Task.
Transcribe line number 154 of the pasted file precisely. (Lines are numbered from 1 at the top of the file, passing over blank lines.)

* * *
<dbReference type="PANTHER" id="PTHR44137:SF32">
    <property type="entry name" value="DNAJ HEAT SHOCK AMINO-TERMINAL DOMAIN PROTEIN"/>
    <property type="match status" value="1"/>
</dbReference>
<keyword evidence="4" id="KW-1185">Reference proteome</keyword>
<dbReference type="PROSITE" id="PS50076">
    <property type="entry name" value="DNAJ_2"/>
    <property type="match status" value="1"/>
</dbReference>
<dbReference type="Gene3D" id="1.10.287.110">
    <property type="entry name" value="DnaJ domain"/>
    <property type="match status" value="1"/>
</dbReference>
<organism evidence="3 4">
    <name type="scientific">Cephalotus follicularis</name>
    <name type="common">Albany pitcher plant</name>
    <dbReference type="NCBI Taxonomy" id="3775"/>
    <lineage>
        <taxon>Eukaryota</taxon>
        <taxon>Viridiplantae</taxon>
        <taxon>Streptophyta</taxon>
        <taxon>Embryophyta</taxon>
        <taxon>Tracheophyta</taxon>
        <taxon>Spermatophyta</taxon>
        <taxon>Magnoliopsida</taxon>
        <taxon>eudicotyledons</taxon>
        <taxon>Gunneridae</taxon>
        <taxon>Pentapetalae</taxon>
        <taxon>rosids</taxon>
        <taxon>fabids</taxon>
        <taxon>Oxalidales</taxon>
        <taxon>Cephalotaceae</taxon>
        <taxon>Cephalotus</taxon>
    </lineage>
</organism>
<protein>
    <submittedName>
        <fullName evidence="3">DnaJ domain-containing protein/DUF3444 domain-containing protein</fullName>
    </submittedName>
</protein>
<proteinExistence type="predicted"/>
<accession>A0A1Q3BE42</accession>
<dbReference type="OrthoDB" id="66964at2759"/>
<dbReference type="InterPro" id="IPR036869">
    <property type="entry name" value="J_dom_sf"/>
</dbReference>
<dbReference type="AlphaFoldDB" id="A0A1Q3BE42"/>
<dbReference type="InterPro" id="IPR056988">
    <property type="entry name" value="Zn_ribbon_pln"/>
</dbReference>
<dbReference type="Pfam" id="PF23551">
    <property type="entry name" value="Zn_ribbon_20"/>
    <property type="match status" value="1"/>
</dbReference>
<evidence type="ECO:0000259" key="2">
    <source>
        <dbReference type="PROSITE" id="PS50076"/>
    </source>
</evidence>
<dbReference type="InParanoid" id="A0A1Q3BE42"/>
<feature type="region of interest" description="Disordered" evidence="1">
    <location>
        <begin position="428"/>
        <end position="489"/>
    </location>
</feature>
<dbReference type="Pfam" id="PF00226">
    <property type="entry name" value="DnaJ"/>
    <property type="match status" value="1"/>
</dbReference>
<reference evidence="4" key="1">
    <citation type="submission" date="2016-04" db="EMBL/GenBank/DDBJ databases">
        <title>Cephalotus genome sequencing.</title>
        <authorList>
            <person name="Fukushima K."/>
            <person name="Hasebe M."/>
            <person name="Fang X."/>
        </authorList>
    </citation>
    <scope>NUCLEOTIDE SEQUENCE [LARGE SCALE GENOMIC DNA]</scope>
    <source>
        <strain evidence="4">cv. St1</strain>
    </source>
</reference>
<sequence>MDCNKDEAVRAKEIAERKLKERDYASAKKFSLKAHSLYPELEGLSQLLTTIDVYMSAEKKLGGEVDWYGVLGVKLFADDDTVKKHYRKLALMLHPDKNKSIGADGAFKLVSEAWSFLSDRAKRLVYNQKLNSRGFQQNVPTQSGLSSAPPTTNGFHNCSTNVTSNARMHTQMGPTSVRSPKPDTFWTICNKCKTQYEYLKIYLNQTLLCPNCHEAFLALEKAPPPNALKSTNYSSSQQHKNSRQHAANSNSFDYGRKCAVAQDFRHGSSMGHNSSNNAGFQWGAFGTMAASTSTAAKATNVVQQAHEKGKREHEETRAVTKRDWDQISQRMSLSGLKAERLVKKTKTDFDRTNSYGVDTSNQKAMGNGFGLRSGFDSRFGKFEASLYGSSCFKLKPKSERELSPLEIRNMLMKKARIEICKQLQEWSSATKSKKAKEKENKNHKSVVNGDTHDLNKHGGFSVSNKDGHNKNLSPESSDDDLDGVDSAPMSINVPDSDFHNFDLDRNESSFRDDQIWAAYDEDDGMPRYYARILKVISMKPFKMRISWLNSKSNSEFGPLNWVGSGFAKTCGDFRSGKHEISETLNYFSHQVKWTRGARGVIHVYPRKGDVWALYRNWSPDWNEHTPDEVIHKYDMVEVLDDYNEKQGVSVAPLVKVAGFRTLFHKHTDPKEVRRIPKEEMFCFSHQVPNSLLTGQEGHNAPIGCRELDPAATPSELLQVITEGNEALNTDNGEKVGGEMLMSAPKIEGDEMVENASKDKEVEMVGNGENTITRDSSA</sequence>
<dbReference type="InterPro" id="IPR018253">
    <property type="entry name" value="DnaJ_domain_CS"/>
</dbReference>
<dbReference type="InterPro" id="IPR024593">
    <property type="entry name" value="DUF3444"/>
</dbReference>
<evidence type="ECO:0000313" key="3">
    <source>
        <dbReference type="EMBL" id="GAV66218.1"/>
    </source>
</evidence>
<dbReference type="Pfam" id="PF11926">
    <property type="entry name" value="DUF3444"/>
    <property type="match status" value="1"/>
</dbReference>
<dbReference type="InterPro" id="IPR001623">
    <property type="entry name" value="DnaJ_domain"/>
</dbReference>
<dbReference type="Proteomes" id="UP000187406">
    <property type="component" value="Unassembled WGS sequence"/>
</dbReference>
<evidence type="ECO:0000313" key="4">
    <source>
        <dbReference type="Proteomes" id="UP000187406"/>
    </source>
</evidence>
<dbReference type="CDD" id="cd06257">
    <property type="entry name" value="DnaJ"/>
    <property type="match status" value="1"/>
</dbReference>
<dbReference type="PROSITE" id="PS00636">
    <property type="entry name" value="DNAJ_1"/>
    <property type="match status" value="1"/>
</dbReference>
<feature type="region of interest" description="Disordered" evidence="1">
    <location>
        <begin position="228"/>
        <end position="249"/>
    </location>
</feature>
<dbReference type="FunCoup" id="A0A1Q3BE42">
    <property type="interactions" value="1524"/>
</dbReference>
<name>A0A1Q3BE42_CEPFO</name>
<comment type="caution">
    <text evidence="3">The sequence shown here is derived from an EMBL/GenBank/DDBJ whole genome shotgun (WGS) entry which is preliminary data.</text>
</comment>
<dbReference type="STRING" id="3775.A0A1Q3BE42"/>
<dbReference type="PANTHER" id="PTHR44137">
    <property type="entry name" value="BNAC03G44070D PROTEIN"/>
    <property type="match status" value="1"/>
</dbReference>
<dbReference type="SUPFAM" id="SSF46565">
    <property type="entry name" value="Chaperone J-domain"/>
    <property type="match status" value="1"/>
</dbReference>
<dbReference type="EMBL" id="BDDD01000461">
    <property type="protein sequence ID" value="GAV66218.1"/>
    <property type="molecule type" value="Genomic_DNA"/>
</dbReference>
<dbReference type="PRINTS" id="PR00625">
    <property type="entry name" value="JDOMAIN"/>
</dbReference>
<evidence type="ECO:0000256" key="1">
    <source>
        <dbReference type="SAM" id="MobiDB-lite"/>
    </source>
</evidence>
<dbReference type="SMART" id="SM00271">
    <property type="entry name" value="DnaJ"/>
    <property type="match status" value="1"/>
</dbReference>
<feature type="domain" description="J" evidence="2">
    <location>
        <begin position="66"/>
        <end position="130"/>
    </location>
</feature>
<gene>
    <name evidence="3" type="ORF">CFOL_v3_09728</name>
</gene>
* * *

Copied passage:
<dbReference type="SMART" id="SM00271">